The contains boolean allows you to filter events based on objects or fields that may not always be present in a certain event. This clause is especially useful when extracting PID data that is logged at varying frequencies in the TCP Relative Time Trip Data Events. In the parentheses after contains, provide the map that will contain the field or object that you're filtering on, followed by the string of the field or object name in single quotes.

For example, let's say your Dataloggers are collecting PID 12 (Engine RPM) every 2 seconds and PID 13 (Vehicle Speed) every second. Data from both of these PIDs are present in every other Trip Data event, but you want to capture them separately.

  • Example Clause with Contains

where contains( body.pidData, `EngineRpm` )

*Note: In order to only pass through the PID data that you're filtering on, instead of the entire set of PIDs present in the object, you'd need to make use of the transformations in the using clause).

Not

Not allows you to exclude certain parameters from a rule that would otherwise collect events meeting its criteria. While not can be used alone, it's most useful when combined with another boolean value.

For example, let's say you're interested in capturing Danlaw UDP GPS events; however, you need to exclude Danlaw UDP Heartbeat events, which are a subset of GPS events. You can use the not boolean to do this.

  • Example Clause with Not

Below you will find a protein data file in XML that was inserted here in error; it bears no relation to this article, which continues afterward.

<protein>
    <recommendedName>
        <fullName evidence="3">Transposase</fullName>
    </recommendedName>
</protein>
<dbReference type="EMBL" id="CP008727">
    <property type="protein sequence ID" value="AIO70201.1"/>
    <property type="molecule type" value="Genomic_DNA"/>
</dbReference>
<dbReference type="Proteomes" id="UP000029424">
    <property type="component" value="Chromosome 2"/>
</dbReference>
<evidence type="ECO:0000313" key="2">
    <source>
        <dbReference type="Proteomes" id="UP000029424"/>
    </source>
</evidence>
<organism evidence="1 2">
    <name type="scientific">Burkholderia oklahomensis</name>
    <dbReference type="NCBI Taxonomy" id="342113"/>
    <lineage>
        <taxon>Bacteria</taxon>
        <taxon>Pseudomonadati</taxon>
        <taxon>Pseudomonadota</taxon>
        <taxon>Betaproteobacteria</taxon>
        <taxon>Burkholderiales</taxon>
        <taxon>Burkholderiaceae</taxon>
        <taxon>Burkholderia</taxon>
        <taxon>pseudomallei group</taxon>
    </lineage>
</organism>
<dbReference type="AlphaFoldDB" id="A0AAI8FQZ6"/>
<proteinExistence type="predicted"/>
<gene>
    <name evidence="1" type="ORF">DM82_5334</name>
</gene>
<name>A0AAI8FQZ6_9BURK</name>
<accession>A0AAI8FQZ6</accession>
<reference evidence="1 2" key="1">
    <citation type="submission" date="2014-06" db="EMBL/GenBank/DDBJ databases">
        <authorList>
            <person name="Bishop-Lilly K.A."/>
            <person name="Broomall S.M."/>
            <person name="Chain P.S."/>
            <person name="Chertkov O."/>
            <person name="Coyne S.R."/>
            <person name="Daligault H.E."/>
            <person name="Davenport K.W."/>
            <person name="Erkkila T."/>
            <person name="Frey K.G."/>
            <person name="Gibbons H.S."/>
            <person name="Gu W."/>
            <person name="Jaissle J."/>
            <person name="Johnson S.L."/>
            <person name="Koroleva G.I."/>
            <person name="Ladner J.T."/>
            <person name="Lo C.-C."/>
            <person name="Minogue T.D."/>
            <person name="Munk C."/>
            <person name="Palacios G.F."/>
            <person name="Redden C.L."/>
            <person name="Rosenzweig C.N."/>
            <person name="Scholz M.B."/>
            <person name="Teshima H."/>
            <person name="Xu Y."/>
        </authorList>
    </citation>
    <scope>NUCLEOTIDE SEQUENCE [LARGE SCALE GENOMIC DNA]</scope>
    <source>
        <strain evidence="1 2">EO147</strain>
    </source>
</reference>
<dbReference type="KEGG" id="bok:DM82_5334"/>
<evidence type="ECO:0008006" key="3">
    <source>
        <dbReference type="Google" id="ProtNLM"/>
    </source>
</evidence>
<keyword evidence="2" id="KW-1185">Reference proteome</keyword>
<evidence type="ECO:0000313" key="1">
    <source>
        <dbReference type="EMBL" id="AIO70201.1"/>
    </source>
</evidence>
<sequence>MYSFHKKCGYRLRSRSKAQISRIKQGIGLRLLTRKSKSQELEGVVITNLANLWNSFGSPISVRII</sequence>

and( eq( body.message.type, `GpsMessage` ) not( body.message.messageTriggerReason, `KeyOff` ))

With

The with clause defines what to do with events that are matched by the where clause and transformed by the using clause.

Currently, there are 3 actions supported:

  1. AMQP (amqp) – Most common (see more below).

  2. AWS DynamoDB (Destination)

  3. Webhook (Destination)

Multiple actions can be defined for a single rule. Use a comma to separate actions in the with clause.

  • Rule Syntax

with <Action(<ActionArugments>)>(, ...)

AMQP

The most commonly used action is AMQP. AMQP sends transformed events to an exchange (named actions) in your vhost on RabbitMQ. You can then use standard RabbitMQ clients to consume events from managed or unmanaged queues.

The AMQP action supports three arguments: key, headers, and body.

  1. key – (optional, string) The routing key for this event.

  2. headers – (optional, object) An object that defines miscellaneous headers for routing in RabbitMQ. Example: { misc = 'some text' }

  3. body – (required, string) Represents the message to publish to the actions topic in RabbitMQ. Example: json(bindings.json_body). The json(<args>) function converts the object as its argument to a JSON string.

  • Example Clause

with amqp(body = json(bindings.<my_map>))

Currently, the only supported encoding of data sent across the platform is JSON, so the action argument that body takes is a transformation of the map you defined in the using clause into a JSON object.

AWS DynamoDB

Send your data to cloud storage directly with the DynamoDB destination.

  • Example Clause

with Destination(item = json(bindings.my_map), destinationId = 'b3be6575-36d2-44b2-98b3-0db7ea1dfb74')

Webhook (Supported method)

Send your data directly to a configured Webhook destination.

  • Example Clause

with Destination(item = json(bindings.myMap), destinationId = '4fb6bcb8-de62-41a0-bf51-8dc700f03845')

Webhook (Deprecated method, support ending June 1, 2020)

A webhook is an HTTP message that is POSTed to a configured URL.

The webhook action supports two arguments: uri and body.

  1. uri – (required, string) Defines the HTTP endpoint to post the message.

  2. body – (required, string) Represents the message to POST to the HTTP endpoint.

  • Example Clause

with post(uri = 'https://requestb.in/12jd31ias32', body = json(bindings.post_body))